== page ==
This infographic is targeted at Key Stage 3 students, communicating my work on using untargeted metabolomics to assess soil quality and microbial function.
What’s in the soil?
Soils in different places have different properties: they could be sandy, salty, waterlogged or full of nutrients. Lots of microbes live in the soil. Microbes are really important because they keep the soil healthy. We can see what these microbes are doing by detecting the metabolites that they produce. Metabolites are small chemicals, like sugars and fats. Microbes in soils all do the same basic things to stay alive, like eating and respiring. But some have to deal with extra stress, like being too wet, acidic or salty. When this happens, metabolites tend to build up. The types of metabolites that soil microbes produce are different depending on the properties of the soil.
Nutrient rich soils:
Farmed soils at the bottom of the hill are warm, full of nutrients and have a neutral pH. Microbes here are not stressed, so metabolites do not build up.
Peaty soils on top of the hill are cold and exposed. They are also very acidic. Lots of metabolites build up in these soils as it is hard for microbes to survive.
Soils support a wide range of ecosystem services that underpin Earth system functioning. It is therefore essential that we have robust approaches to evaluate how anthropogenic perturbation affects soil quality and the delivery of these services. Metabolomics, the large-scale study of low molecular weight organic compounds in soil, offers one potential approach to characterise soils and evaluate the metabolic status of the soil biological community. The aims of the present study were to 1) characterise the soil metabolome across a contrasting range of soil types, 2) understand the relationships between common chemical and physical soil quality indicators and its metabolome, and 3) evaluate the discriminatory power of soil metabolomics and its potential use as a soil quality indicator.
Nine different topsoils with 5 replications were collected along an altitudinal primary productivity gradient encompassing a wide range of soil types and land uses. Metabolites were extracted from soil using 3:3:2 (v/v/v) acetonitrile:isopropanol:water and individual compounds identified using a gas chromatography-mass spectrometry (GC-MS) platform.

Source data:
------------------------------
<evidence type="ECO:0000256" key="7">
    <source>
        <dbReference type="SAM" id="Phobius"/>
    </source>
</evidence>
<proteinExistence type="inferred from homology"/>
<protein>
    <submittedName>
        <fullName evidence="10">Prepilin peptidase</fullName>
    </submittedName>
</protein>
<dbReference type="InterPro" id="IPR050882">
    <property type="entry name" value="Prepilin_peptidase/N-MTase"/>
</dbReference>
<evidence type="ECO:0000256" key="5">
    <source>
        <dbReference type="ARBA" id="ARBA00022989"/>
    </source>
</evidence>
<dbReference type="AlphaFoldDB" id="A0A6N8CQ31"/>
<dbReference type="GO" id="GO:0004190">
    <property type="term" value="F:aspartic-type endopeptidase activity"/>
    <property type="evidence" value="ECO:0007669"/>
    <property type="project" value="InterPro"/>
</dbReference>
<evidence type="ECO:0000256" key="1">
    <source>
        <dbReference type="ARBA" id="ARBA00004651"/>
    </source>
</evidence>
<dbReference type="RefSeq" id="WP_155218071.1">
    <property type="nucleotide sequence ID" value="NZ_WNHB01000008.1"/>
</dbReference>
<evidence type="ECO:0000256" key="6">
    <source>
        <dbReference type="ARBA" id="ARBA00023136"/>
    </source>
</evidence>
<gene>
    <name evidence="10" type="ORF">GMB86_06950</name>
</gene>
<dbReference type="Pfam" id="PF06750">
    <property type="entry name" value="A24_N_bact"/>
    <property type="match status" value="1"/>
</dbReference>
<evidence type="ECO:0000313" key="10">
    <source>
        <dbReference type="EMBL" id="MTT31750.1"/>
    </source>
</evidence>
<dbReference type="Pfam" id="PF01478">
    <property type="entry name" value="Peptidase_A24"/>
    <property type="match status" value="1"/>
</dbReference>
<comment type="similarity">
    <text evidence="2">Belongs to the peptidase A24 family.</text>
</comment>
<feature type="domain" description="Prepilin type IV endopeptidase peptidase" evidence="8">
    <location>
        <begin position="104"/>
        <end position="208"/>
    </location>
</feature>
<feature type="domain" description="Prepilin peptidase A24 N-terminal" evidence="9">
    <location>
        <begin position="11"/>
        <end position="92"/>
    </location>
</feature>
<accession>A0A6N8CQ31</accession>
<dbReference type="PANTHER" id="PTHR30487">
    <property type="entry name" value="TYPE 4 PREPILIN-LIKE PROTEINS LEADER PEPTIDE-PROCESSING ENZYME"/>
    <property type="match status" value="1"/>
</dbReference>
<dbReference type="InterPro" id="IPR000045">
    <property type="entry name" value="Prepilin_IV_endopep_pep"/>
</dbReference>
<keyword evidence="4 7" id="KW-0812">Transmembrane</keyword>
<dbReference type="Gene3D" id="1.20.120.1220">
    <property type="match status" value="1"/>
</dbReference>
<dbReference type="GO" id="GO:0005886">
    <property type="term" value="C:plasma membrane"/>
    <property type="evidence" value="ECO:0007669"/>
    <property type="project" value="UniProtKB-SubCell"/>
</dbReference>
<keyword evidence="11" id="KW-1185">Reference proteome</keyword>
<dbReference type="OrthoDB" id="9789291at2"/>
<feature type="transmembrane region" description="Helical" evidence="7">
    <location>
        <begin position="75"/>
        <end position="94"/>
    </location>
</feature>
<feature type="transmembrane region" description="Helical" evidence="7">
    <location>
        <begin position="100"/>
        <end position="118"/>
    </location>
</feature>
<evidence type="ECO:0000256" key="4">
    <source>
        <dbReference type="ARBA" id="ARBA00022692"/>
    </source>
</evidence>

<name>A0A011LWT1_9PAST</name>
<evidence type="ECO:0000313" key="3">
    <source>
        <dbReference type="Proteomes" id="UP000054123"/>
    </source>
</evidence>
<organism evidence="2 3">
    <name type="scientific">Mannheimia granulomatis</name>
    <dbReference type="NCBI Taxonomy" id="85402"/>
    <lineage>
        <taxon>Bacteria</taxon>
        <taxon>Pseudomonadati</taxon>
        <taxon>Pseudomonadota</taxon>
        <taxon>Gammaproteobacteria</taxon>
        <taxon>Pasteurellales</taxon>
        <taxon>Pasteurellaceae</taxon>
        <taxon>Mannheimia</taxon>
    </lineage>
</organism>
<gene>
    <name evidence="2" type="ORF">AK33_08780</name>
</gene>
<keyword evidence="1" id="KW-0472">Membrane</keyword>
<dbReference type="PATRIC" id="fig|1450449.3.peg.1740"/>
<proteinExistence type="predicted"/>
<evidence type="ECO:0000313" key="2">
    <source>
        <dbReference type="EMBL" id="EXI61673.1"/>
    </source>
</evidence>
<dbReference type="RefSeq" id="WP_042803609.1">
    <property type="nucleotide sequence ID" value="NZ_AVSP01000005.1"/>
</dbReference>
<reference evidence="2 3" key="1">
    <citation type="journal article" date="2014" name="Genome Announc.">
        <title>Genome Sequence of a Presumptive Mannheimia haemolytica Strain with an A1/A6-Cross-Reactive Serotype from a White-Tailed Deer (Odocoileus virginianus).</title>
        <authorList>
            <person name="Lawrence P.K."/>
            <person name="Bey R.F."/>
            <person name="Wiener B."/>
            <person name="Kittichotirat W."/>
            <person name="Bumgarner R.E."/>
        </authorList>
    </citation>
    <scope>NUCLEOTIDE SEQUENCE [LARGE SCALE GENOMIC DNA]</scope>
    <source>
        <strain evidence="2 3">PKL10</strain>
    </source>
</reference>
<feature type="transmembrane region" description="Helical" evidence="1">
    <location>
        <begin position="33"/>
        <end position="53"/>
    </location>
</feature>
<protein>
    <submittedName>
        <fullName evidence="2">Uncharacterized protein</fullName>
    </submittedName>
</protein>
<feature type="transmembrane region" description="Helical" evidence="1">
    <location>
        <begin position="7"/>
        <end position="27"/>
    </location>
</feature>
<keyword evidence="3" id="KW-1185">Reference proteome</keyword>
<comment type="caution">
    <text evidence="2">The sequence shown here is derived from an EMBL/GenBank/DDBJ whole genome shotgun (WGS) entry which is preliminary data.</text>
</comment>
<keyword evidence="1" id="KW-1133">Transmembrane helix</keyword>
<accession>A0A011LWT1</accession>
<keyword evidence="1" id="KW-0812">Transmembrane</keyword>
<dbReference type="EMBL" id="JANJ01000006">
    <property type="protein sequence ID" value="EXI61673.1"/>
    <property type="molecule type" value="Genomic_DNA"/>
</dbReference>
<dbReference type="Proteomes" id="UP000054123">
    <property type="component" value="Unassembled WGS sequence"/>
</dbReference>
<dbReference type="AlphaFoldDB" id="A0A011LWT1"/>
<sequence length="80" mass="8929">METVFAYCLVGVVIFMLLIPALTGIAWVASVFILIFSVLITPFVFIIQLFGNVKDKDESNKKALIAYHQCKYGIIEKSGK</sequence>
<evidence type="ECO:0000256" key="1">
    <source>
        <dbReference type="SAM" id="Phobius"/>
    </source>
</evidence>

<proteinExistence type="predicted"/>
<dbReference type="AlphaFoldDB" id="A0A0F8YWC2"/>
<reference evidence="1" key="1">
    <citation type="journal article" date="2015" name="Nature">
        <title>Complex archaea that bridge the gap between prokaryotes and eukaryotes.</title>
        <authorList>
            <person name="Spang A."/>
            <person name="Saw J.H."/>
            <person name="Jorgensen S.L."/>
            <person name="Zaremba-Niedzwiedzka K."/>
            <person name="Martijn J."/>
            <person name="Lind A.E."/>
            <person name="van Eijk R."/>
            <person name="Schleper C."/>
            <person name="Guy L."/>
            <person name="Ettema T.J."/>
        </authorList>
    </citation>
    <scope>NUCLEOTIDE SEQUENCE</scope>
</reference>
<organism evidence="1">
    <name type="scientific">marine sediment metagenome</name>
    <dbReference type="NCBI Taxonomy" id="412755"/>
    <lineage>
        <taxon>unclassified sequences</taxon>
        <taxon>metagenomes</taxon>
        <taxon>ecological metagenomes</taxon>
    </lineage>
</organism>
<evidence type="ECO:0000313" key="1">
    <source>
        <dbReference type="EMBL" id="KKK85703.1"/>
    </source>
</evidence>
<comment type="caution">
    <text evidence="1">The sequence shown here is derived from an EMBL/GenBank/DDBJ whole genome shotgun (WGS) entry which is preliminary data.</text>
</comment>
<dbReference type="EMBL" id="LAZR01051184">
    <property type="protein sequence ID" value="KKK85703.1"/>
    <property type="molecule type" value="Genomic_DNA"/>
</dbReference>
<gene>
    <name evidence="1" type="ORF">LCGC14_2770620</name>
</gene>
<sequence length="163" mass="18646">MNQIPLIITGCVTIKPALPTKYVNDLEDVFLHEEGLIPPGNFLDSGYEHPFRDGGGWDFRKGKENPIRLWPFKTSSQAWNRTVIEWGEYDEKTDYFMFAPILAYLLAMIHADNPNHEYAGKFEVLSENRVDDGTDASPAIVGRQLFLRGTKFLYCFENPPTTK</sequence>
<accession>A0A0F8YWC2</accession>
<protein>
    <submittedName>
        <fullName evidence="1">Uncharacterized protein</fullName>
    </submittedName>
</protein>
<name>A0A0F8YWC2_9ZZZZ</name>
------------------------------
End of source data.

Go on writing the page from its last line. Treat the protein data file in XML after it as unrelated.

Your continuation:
Overall, 405 individual compounds were detected, of which 146 were positively identified, including sugars, amino acids, organic acids, nucleobases, sugar alcohols, lipids and a range of secondary metabolites. The concentration and profile of metabolites was found to vary greatly between the soil types. Further, the soils’ metabolomic fingerprints correlated to a number of environmental factors, including pH, land-use, moisture and salinity. We also tentatively attributed soil-specific metabolites to potential functional pathways, although complementary proteomic, genomic and transcriptomic approaches would be needed to provide definitive supporting evidence.
Soil metabolomics offers the potential to reveal the complex molecular networks and metabolic pathways operating in the soil microbial community and a means of evaluating soil function. Further work is now required to benchmark soil metabolomes under a wide range of management regimes so that they can be used for the quantitative assessment of soil quality.
Emma gained her Undergraduate degree in Biochemistry from the University of Bath in 2015. She then went on to complete an MSc in Conservation and Land Management at Bangor University. She currently manages a STEM outreach project at Bangor University and will be commencing her Envision PhD ‘Extreme weather events exacerbate nitrous oxide emissions from soil (Extreme-N2O)’ in October 2020.
Organisation: Bangor University